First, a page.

The date of the insertion of the record may perhaps be more nearly arrived at. That, on the one hand, it was after the beginning of the monarchy is evident from the references to the ante-monarchical times (Jg 18:1; Jg 19:1; Jg 21:25); and, on the other hand, we may perhaps infer from the name of Bethlehem being given as "Bethlehem-judah," that it was before the fame of David had conferred on it a notoriety which would render any such affix unnecessary. The reference to the establishment of the house of God in Shiloh (Jg 18:31) seems also to point to the early part of Saul's reign, before the incursions of the Philistines had made it necessary to remove the tabernacle and ephod to: Nob, in the vicinity of Gibeah, Saul's head- quarters. Some, like Le Clerc, argue for a later date, from the phrase, "until the day of the captivity of the land," in Jg 18:30, as if it necessarily referred to the Assyrian invasion. The reading is doubtful. Studer and Hitzig take the 30th verse as a later interpolation; Kimchi, Havernick, Hengstenberg, and Bleek refer the phrase to the captivity of the ark in the time of Eli, but on no good ground, unless the reading הָאָרֶוֹ be changed, as some prefer, into הָאָרוֹן. Stahelin and Ewald, regarding the verse as a later addition, place the composition about the period of Asa or Jehoshaphat; Stiahelin insisting, too, that the diction does not belong to the purer period of the language. Verse 30; indeed, does not quite agree with 31, which seems to limit the duration of the Danite idolatry to the period of the station of the-ark at Shiloh; and the phrase, "until the day of the captivity," as Keil remarks (Commentary, ad loc.), may refer to some unknown invasion on the part of the neighboring Syrians. Besides, it can scarcely be supposed that this idolatrous cultus, so directly and openly opposed to the spirit and letter of the Mosaic law, would have been allowed to stand in the zealous days of Samuel and David. See Stanley's Lectures on the Jewish Church, pages 296, 297. SEE JUDGES, BOOK OF.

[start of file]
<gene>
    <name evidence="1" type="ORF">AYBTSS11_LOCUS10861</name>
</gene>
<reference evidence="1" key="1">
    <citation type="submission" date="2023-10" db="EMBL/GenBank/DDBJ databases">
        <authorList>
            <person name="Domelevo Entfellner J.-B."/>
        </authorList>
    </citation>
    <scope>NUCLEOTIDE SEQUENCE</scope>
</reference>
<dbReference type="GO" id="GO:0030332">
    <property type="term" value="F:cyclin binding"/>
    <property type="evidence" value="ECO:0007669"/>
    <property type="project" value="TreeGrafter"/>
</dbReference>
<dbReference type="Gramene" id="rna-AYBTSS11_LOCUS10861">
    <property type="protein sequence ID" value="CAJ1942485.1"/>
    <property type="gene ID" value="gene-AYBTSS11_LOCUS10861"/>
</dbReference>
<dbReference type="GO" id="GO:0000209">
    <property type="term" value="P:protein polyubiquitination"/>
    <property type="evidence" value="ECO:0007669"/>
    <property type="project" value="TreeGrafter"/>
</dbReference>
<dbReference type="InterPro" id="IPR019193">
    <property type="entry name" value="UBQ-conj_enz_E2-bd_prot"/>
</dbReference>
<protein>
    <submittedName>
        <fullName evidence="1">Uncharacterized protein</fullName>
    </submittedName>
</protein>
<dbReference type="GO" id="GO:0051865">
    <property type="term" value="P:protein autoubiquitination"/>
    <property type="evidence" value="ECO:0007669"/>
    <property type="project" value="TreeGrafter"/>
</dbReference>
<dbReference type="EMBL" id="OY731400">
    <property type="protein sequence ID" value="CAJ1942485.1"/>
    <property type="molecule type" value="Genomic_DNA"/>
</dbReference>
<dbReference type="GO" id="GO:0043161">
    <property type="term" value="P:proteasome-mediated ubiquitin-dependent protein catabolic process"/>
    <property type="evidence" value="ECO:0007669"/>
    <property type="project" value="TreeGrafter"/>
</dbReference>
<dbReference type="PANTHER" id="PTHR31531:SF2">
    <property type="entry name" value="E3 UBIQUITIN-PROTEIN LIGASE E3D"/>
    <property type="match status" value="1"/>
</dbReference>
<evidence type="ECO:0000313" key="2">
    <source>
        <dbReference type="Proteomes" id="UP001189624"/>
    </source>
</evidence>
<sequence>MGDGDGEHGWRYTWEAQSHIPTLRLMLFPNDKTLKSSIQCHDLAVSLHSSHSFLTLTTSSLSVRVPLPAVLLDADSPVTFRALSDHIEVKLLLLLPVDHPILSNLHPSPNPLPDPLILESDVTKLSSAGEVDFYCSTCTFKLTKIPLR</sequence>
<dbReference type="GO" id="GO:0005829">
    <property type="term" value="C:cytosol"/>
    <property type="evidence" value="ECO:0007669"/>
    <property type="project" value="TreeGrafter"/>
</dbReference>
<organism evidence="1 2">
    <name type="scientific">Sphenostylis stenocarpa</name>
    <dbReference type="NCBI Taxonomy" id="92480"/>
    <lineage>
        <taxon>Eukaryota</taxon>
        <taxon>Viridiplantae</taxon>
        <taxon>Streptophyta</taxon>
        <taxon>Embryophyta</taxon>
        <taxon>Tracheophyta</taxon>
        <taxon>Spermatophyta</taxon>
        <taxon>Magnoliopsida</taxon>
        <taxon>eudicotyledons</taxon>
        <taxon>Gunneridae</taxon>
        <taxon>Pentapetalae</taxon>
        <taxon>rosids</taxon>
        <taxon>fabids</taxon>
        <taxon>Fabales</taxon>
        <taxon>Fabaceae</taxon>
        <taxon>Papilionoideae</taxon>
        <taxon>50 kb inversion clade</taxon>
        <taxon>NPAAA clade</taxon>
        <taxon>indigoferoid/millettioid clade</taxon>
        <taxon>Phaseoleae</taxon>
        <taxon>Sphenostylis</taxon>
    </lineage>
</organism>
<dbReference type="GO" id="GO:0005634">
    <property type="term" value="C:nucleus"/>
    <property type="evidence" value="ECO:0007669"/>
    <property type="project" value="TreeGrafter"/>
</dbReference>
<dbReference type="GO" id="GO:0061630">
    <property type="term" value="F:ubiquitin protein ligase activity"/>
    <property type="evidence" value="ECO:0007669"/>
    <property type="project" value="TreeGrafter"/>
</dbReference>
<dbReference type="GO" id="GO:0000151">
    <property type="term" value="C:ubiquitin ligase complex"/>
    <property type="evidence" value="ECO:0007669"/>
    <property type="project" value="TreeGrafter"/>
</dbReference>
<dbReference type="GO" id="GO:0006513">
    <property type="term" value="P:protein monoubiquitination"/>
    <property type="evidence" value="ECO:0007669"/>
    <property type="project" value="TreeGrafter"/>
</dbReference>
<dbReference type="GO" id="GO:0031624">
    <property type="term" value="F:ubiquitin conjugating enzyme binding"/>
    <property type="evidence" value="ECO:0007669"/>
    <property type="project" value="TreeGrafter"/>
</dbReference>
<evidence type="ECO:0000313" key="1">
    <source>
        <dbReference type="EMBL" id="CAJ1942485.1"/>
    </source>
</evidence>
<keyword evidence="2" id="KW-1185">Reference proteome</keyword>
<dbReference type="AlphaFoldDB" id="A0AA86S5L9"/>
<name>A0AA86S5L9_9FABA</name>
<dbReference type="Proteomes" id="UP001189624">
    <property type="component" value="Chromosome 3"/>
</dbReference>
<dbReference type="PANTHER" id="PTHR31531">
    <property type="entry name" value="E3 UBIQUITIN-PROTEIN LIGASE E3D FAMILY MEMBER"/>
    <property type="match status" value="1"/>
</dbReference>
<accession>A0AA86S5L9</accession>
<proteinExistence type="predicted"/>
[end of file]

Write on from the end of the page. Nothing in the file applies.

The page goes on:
2. The son of Mephibosheth, or Meribbaal (son of Jonathan and grandson of king Saul), and the father of several sons (1Ch 8:34-35; 1Ch 9:40-41). B.C. post 1037. In 2Sa 9:2, he is called MICHA.
3. The first in rank of the priests of the Kohathite family of Uzziel, under the sacerdotal arrangement by David (1Ch 23:20). B.C. 1014. He had a son named Shamir, and a brother Isshiah (1Ch 24:24-25; Auth. Vers. "Michah").
4. The son of Shimei and father of Reaia, of the descendants of Reuben (1Ch 5:5). B.C. ante 782.
5. A prophet, apparently of the kingdom of Judah, and contemporary with Isaiah (Mic 1:1). B.C. cir. 750. He is styled "the Morasthite," as being a native of Moresheth of Gath (1:14, 15), so called to distinguish it from another town of the same name in the tribe of Judah (Jos 15:44; 2Ch 14:9-10). Micah is thus likewise distinguished from a former prophet of the same name; called also Micaiah, mentioned in 1Ki 22:8. The above place of Micah's birth "Jerome and Eusebius call Morasthi, and identify 'with a small village called Eleutheropolis, to the east, where formerly the prophet's tomb was shown, but which in the days of Jerome had been succeeded by a church (Epit. Paulle, c. 6). As little is known of the circumstances of Micah's life as of many of the other prophets. Pseudo Epiphanius (Opp. 2:245) makes him, contrary to all probability, of the tribe of Ephraim; and besides confounding him with Micaiah the son of Imlah, who lived more than a century before, he betrays additional ignorance in describing Ahab as king of Judah. For rebuking this monarch's son and successor Jehoram for his impieties, Micah, according to the same authority, was thrown from a precipice, and buried at Morathi in his own country, hard by the cemetery of Enakim' (Ε᾿νακείμ, a place which apparently exists only in the Sept. of Mic 1:10), where his sepulchre was still to be seen. The Chronicon Paschale (page 148 c) tells the same tale. Another ecclesiastical tradition relates that the remains of Habakkuk and Micah were revealed in a vision to Zebennus, bishop of Eleutheropolis, in the reign of Theodosius the Great, near a place called Berathsatia, which is apparently a corruption of Morasthi (Sozomen. H.E.
7:29; Nicephorus, H.E. 12:48). The prophet's tomb was called by the inhabitants Nephsameemana, which Sozomen renders μνῆμαπιστόν."